How China Will Take Taiwan
The Clinton administration and a bevy of China experts want to portray China's recent threats against Taiwan as empty bluster. Top intelligence and military officials say the Chinese don't have the wherewithal to launch an invasion of Taiwan, and won't for some time. President Clinton, ever the politician, says that Beijing is just playing hardball to try to influence this week's Taiwanese presidential elections. According to CIA director George Tenet, "our hope is that after the election this all settles down and that the normal pattern of peaceful dialogue between the two countries resumes." Who knew the CIA was in the hoping business?
In fact, a major conflict is looming. China's White Paper on Taiwan signaled a new phase of impatience in Beijing, and it wasn't the only sign. President Jiang Zemin has declared in recent months that he intends to make reunification of the motherland his legacy. According to veteran China-watcher Willy Wo-lap Lam, that means a resolution of the Taiwan issue must be achieved, at the latest, by the 17th Communist Party Congress in 2007, when Jiang will be 81 and on his way out of power. Senior Chinese military officials now speak openly about a "fixed timetable" for reunification.
Meanwhile, one of the Pentagon's top experts on the Chinese military believes Beijing has figured out a way to force Taiwan's capitulation without an invasion. According to Mark A. Stokes, a massive, coordinated air strike employing hundreds of short-range ballistic missiles could cripple Taiwan's air defenses and early warning systems, destroy its command, control and communications centers and demolish Taiwan's eight primary airfields, thereby neutralizing the Taiwanese air force as well as its naval ports. Beijing's own military analysts write that China could achieve air superiority over a paralyzed Taiwan within 45 minutes, suffering few casualties. It could then force the Taiwanese to sue for peace on Beijing's terms.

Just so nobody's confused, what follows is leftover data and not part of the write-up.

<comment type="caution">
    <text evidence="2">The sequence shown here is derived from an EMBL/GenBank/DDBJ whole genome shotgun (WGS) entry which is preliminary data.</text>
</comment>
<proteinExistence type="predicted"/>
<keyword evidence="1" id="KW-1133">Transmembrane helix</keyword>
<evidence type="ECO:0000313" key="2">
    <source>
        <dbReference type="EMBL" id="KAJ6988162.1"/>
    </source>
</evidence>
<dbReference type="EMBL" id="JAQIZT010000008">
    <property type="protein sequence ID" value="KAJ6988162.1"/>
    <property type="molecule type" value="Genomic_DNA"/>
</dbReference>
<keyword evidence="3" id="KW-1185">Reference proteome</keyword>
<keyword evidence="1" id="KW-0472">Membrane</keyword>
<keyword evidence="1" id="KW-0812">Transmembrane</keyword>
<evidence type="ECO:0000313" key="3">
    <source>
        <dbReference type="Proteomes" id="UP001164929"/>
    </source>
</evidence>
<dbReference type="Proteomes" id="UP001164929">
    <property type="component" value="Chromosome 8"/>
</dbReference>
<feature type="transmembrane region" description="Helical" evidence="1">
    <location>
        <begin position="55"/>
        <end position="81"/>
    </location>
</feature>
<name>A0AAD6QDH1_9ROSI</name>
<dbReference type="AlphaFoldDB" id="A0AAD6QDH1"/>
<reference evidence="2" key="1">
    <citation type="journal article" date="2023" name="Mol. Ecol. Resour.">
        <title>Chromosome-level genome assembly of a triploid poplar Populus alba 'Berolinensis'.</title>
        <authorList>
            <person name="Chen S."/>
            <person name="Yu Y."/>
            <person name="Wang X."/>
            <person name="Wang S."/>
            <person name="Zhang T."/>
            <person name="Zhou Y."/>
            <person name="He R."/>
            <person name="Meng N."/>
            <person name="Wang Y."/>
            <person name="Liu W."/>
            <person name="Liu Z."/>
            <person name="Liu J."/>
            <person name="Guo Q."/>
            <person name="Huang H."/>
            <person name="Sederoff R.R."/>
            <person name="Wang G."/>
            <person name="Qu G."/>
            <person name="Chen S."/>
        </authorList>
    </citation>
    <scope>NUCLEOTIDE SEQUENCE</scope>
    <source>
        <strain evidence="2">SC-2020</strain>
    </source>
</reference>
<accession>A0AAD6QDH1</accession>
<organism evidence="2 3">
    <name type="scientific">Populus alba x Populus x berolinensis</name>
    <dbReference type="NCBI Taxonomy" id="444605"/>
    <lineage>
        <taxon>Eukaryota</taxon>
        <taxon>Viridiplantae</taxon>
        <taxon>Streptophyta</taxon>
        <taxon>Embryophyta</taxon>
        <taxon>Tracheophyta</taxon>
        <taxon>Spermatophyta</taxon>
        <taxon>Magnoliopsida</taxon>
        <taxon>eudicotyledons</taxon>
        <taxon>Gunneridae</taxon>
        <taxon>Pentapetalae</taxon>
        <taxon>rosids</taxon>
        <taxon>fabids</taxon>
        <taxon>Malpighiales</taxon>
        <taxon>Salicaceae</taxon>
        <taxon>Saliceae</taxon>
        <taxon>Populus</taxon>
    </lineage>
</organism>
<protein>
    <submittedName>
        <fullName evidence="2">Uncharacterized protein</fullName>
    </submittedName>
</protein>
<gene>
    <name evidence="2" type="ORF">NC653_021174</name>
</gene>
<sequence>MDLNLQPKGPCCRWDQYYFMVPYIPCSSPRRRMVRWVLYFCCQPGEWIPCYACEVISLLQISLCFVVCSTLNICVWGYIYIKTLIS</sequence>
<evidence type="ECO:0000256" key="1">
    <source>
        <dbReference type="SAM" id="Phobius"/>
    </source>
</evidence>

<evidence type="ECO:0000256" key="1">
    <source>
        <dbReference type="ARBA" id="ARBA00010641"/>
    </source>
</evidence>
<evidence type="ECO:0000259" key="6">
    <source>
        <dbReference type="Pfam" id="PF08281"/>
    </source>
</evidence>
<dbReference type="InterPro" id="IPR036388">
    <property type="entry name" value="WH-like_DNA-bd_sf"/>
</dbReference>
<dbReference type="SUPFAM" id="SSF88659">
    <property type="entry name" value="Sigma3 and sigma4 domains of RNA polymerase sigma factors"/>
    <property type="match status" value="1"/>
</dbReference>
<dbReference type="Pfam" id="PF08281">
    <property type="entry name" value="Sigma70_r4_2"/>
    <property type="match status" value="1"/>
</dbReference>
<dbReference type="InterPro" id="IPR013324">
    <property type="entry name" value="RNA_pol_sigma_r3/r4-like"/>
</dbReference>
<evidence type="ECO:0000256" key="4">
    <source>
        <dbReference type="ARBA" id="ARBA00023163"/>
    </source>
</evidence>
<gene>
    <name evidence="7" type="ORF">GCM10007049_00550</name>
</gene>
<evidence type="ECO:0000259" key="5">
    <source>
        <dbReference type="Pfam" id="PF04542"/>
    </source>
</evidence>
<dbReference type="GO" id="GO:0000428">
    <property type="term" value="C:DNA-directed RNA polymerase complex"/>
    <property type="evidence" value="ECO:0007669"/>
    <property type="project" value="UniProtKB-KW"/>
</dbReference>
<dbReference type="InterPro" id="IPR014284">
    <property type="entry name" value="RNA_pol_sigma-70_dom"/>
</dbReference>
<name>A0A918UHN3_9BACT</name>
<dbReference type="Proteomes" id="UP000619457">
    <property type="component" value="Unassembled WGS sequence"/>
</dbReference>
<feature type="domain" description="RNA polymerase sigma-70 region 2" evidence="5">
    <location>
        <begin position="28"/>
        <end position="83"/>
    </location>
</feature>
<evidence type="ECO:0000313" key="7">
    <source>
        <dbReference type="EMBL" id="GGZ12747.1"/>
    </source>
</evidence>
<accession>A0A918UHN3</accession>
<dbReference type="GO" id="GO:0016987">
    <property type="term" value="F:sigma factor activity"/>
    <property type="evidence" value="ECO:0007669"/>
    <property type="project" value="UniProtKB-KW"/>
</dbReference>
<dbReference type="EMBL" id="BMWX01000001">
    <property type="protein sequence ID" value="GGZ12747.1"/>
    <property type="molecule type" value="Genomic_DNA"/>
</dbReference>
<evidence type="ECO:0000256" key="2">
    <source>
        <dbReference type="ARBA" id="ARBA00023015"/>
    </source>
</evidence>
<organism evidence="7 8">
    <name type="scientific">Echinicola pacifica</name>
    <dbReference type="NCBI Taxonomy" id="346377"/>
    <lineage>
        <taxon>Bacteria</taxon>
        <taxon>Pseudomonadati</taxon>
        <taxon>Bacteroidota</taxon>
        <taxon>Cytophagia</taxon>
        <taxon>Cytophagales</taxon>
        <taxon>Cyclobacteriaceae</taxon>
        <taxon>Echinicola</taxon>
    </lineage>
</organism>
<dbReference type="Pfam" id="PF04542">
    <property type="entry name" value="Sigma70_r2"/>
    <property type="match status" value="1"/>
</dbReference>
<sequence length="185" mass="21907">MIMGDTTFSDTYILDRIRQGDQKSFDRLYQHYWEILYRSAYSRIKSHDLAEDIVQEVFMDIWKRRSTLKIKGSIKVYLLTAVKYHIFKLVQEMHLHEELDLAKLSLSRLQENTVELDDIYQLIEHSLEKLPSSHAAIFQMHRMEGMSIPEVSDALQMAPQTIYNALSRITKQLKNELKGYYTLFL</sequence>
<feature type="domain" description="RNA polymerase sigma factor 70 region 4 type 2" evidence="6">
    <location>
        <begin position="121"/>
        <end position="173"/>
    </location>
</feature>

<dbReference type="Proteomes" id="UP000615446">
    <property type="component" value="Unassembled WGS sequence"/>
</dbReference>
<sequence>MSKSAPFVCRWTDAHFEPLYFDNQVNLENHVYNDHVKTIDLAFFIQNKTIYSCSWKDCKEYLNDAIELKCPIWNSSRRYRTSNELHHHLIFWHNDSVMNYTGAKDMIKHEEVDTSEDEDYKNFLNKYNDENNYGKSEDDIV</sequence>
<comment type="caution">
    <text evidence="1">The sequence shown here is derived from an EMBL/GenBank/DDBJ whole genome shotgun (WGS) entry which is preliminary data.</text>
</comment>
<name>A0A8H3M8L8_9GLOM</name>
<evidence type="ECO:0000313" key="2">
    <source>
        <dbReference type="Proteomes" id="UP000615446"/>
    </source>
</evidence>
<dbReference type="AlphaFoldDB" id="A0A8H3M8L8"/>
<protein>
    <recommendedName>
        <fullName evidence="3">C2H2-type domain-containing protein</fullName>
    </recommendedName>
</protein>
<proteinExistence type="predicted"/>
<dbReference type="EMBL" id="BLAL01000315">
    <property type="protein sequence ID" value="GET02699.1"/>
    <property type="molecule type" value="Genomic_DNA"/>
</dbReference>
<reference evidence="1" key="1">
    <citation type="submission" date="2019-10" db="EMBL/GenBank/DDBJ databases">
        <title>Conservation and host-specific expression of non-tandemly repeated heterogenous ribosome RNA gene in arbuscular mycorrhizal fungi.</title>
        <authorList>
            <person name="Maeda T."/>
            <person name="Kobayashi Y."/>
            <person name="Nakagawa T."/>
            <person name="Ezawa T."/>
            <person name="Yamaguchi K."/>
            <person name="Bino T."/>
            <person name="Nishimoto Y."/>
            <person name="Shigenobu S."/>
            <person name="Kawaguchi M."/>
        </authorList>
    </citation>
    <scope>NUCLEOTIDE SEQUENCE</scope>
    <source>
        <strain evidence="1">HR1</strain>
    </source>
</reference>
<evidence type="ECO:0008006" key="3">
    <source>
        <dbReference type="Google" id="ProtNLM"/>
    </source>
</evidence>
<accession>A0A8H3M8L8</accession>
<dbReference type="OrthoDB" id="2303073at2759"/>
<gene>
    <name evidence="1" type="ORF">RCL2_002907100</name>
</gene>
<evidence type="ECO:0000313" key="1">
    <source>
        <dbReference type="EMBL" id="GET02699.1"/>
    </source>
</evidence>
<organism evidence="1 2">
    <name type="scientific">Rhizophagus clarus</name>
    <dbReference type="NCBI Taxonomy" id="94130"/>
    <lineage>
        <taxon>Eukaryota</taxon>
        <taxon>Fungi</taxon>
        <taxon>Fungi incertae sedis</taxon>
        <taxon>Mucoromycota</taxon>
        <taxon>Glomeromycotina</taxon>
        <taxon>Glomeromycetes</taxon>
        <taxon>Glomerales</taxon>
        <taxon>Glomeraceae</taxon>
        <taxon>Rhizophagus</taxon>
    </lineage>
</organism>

This strategic plan explains China's massive buildup of short-range ballistic missiles across the strait from Taiwan. In 1995 China deployed only 40 of the M-9 missiles. By the end of last year, it had 200 and was increasing its stockpile at a rate of 50 missiles per year. The Pentagon estimates that China could have 800 missiles by 2005, all aimed at Taiwan. And thanks to China's acquisition of U.S. technology--both by theft and by purchase from American corporations--those missiles will be highly accurate.
Ask a Pentagon official how the United States would respond to a Chinese missile attack on Taiwan, and you get a blank stare. The U.S. military has no capability and no plans for defending Taiwan in such a scenario, even though it is more likely than a full-scale invasion. An invasion would require a massive and therefore easily detectable mobilization of Chinese forces, giving the United States some time to move forces to the region and try to interdict the assault. But a massive missile strike comes with little or no warning, and by the time U.S. forces arrived on the scene Taiwan's military would be rubble. What would U.S. aircraft carrier battle groups do? Launch retaliatory attacks against missile bases on the mainland of China? Chinese military officials may gamble that an American president would not want to escalate a war with China with so little prospect of undoing the fait accompli on Taiwan.